Each forum has threads at the top that are 'sticky' as in always kept at that top. These threads give detailed information about the most important things to know for that topic. So for fish health they have disease diagnosis, and for invertebrate there is a post on choosing a clean up crew. There are many other great websites such as reefs.com, reefkeeping.com, reefcentral.net, and the list goes on.
I can certainly understand your feeling overwhelmed. I personally spent years trying to derive meaning from what I read on forums but all it really taught me is that every method works, nothing is essential, and doom is always just around the corner. The experience has gotten much better especially with the great migration from reefcentral to this fine forum but I am a firm believer that starting with the basics is the way to go. Also if you are into books there are many great reads. One of my favorites is 'The Reef Aquarium' by Charles Delbeek and Julian Sprung.
Thanks for this wealth of information!
It has been years since I have run a biocube and certainly one of the least fun things about a nano tank is top-off so it seems like they have managed to tighten down that issue a bit eh? But this kinda illustrates my point even to my own advice that it is highly subjective and general, we can't see your tank so we make generalizations based on common practices. But please do get a refractometer, it is essential.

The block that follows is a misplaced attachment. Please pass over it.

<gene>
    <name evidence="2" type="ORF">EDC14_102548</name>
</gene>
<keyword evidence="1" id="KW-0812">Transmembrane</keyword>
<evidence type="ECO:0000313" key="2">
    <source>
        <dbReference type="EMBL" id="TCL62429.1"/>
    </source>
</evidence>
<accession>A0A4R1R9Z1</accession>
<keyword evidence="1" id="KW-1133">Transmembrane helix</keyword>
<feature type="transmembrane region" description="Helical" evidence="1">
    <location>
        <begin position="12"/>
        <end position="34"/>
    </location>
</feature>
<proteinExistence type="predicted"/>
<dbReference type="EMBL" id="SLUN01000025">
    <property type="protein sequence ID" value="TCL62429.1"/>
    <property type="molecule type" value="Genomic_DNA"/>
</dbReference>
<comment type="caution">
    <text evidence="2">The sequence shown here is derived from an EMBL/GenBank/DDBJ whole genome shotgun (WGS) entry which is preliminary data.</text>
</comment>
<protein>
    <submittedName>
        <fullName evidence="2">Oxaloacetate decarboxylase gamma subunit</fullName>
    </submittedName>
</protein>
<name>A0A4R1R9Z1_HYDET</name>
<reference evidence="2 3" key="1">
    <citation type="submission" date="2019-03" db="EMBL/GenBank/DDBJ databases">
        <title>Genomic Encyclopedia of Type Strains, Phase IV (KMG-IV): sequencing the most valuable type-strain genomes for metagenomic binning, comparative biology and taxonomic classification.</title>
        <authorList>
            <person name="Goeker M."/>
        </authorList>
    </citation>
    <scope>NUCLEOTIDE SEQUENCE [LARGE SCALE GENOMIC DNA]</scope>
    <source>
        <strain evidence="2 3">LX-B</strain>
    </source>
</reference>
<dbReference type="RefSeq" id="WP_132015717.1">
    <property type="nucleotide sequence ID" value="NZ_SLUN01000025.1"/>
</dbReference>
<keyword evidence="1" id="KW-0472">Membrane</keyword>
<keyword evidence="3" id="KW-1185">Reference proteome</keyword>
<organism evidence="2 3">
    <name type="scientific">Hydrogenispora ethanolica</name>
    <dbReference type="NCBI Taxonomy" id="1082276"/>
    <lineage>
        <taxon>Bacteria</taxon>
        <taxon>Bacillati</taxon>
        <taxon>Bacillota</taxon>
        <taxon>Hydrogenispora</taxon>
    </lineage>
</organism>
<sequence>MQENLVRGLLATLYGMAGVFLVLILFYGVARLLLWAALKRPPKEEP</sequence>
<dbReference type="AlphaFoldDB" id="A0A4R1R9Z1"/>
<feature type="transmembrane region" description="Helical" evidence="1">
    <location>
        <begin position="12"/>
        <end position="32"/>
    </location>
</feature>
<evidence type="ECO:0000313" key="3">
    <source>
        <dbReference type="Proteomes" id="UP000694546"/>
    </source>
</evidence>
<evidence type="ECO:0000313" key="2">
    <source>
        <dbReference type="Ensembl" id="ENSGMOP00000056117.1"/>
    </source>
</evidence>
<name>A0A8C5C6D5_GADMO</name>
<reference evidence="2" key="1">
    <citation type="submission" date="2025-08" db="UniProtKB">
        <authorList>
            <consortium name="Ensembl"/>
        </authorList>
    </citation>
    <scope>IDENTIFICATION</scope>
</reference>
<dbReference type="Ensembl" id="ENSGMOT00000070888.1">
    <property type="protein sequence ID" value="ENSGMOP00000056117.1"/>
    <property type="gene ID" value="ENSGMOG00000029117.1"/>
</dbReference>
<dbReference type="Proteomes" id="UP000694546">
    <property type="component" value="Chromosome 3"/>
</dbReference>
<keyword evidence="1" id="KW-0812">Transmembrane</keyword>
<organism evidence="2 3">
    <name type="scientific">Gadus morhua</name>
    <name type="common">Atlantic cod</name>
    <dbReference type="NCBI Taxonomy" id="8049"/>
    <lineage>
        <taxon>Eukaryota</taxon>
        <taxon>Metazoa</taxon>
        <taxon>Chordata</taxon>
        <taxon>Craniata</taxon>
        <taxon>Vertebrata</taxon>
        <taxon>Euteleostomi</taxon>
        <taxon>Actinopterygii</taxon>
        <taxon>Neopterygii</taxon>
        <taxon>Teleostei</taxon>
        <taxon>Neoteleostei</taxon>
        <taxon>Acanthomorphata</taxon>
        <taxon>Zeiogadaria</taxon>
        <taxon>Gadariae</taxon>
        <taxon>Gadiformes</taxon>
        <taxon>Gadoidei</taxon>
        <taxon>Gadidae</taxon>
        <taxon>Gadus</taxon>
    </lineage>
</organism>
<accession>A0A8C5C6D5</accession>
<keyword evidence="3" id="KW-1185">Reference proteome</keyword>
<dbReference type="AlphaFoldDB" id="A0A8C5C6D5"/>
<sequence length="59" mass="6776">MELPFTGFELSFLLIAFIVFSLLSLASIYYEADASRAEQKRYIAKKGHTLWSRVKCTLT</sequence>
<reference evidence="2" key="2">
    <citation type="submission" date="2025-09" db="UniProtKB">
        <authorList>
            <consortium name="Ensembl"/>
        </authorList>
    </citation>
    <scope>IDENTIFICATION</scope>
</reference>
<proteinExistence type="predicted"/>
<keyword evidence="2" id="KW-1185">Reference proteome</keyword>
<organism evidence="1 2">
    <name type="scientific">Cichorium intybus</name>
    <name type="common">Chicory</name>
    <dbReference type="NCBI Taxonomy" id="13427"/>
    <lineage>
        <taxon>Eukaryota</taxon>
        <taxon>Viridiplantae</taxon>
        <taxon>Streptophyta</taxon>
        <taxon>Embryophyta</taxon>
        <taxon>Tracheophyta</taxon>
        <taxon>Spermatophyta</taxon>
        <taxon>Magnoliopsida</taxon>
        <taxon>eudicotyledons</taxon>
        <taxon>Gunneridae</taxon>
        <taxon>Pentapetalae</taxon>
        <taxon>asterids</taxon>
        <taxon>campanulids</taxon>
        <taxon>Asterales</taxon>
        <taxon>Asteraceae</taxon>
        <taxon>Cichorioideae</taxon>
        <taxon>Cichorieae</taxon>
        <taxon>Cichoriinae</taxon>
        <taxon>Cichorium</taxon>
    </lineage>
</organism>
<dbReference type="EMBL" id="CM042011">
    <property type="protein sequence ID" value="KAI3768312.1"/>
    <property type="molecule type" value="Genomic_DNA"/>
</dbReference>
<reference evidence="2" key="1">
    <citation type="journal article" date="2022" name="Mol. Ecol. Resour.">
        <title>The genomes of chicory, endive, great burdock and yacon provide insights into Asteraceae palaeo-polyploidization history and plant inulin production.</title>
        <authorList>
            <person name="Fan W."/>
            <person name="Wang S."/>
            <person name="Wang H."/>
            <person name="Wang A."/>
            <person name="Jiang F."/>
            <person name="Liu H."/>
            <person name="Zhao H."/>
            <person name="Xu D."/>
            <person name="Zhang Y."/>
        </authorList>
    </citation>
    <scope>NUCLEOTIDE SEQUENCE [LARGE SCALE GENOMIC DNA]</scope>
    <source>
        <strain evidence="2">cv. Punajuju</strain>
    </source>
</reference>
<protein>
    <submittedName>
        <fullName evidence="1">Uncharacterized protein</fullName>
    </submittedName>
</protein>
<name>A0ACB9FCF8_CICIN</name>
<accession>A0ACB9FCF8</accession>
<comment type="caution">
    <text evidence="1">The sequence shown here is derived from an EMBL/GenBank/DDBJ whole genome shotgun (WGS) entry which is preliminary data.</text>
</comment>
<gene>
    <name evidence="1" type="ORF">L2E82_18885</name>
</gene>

Each forum has threads at the top that are 'sticky' as in always kept at that top. These threads give detailed information about the most important things to know for that topic. So for fish health they have disease diagnosis, and for invertebrate there is a post on choosing a clean up crew. There are many other great websites such as reefs.com, reefkeeping.com, reefcentral.net, and the list goes on.
I can certainly understand your feeling overwhelmed. I personally spent years trying to derive meaning from what I read on forums but all it really taught me is that every method works, nothing is essential, and doom is always just around the corner. The experience has gotten much better especially with the great migration from reefcentral to this fine forum but I am a firm believer that starting with the basics is the way to go. Also if you are into books there are many great reads. One of my favorites is 'The Reef Aquarium' by Charles Delbeek and Julian Sprung.
All great information and thanks! I never noticed the 'sticky' articles but I'm now looking forward to reading them. I admit, even though I've learned a lot....I have a LOT more to learn and I'm excited about the journey.

Extra thx for the book reference and the websites!!!
 
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Wannabereefvet

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Eh. I don’t agree with that. You don’t HAVE to have an ugly stage. It’s just expected and common. Jake Adams has a video on it where he talks about how tanks they set up as mixed reefs from day one don’t go through that phase.
It’s because they use live rock and corals from all over, the dinos and other things we don’t want taking over the tank don’t stand a chance at the level of biodiversity the tank starts with